Weakened immune system and cognitive impairment is great news for Tony Abbott
April 19, 2010
In yet another great week for Tony Abbott (@tonyabbottMHR), the Opposition Leader has admitted that he hadn’t really recovered from the Ironman event before embarking on a 1000km bike ride.
“To tell you the truth, I don’t think I’m really recovered from the Ironman. I think I needed a longer break. That might have been a bit of a mistake. But I’m fine, I’ll get there.”
While some have criticised Tony Abbott for his extreme exercise regime, which health experts have warned could impede his cognitive functions and cause heart strain.
Physiologist Adam Fraser described the alternative prime minister’s recent exercise regime as “extreme” and warned he might be prone to overtraining – weakening his immune system, making him vulnerable to colds and causing sleep disorders.
This week has seen a major national debate on health care reform. While the Prime Minister and Labor premiers were tackling the important issues to Australians, Tony Abbott was “rumoured to be “on the sauce” the night before.”
Mr Abbott is well known for undertaking extreme physical activity without adequate preparation – something that can be both physically and mentally unhealthy – but surely no one would accuse Tony Abbott of embarking on the final leg of his 1000km bike ride while under the effects of excessive alcohol consumption.
A Columbia University paper into the effects of extreme exercise from marathons is concerning.
But what about the effects of heavy, strenuous exercise? Research into the physiological effects of marathon running, the event on which we focus in the present study, suggests the possibility of maladaptive consequences. Dehydration, gastrointestinal bleeding, muscle damage, immune suppression, and even sudden cardiac death have all been reported (see Uchakin, Gotovtseva, & Stray-Gundersen, 2003). Marathon running also greatly increases production of cortisol and norepinephrine, hormones that are elevated by physiological and emotional stress. Marathon runners’ cortisol levels have been documented (Cook, Ng, Read, Harris, & Riad-Fahmy, 1987) to rise fourfold above the highest levels induced by the most common laboratory-based stress task, the Trier Social Stress Task (Kirschbaum, Pirke, & Hellhammer, 1993). Indeed, cortisol levels recorded 30 min after completion of a marathon rival those reported in military training and interrogation (Taylor et al., 2007), rape victims being treated acutely (Resnick, Yehuda, Pitman, & Foy, 1995), severe burn injury patients (Norbury, Herndon, Branski, Chinkes, & Jeschke, 2008), and first-time parachute jumpers (Aloe et al., 1994). Other neurotransmitters, such as norepinephrine, are similarly elevated in marathon running (Demers, Harrison, Halbert, & Santen, 1981). Leading experts (Sapolsky, 2004, p. 104) have concluded that marathon running is one of the most stressful activities in which normal, neurologically intact humans engage. The affective valence of marathon running is, of course, quite different from that of the traumatic situations referenced above. However, the physiological response is on a par with these events.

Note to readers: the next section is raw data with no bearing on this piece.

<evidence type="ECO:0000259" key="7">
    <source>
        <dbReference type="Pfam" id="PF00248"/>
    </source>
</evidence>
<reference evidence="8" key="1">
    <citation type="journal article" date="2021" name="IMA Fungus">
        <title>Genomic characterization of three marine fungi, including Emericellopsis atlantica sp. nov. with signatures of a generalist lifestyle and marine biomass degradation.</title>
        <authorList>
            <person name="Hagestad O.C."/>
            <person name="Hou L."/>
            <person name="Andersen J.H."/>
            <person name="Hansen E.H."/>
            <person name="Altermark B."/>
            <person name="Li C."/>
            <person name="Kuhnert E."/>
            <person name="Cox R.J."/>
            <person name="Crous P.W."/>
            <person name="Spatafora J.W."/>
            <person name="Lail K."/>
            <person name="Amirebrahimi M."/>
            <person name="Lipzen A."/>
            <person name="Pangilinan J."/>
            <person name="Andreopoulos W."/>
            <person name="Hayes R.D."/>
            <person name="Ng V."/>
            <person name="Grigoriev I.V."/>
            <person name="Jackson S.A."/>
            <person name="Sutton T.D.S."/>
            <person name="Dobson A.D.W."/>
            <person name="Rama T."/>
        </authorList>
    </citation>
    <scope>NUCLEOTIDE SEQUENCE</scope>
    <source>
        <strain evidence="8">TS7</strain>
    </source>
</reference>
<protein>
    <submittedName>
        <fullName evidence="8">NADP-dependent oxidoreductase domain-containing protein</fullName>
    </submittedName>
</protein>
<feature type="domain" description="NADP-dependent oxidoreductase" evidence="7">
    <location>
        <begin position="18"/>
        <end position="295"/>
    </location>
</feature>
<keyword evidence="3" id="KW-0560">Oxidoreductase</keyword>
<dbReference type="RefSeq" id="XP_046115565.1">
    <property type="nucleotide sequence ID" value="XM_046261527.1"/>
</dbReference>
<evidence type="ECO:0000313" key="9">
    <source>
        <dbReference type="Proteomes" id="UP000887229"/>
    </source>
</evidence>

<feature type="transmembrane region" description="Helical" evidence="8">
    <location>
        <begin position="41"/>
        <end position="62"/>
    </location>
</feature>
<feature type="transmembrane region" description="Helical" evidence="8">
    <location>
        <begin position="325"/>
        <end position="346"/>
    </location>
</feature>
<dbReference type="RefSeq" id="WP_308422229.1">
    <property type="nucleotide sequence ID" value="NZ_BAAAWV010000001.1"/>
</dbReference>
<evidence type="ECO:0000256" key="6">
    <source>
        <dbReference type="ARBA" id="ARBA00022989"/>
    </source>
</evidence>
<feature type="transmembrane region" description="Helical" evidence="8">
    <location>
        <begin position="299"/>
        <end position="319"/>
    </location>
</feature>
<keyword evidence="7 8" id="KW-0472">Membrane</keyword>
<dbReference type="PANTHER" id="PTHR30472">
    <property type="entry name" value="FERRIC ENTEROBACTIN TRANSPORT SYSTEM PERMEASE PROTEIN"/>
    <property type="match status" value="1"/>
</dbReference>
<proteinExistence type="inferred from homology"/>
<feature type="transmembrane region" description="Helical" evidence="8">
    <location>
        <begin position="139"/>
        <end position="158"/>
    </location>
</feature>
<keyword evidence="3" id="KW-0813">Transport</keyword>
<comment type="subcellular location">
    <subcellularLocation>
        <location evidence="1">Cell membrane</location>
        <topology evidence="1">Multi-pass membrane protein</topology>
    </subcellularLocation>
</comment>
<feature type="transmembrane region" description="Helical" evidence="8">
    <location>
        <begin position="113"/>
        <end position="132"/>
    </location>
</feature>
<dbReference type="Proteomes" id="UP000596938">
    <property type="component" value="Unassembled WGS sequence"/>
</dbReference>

(Reviewing on physical exercise and the cognitive function, my emphasis.)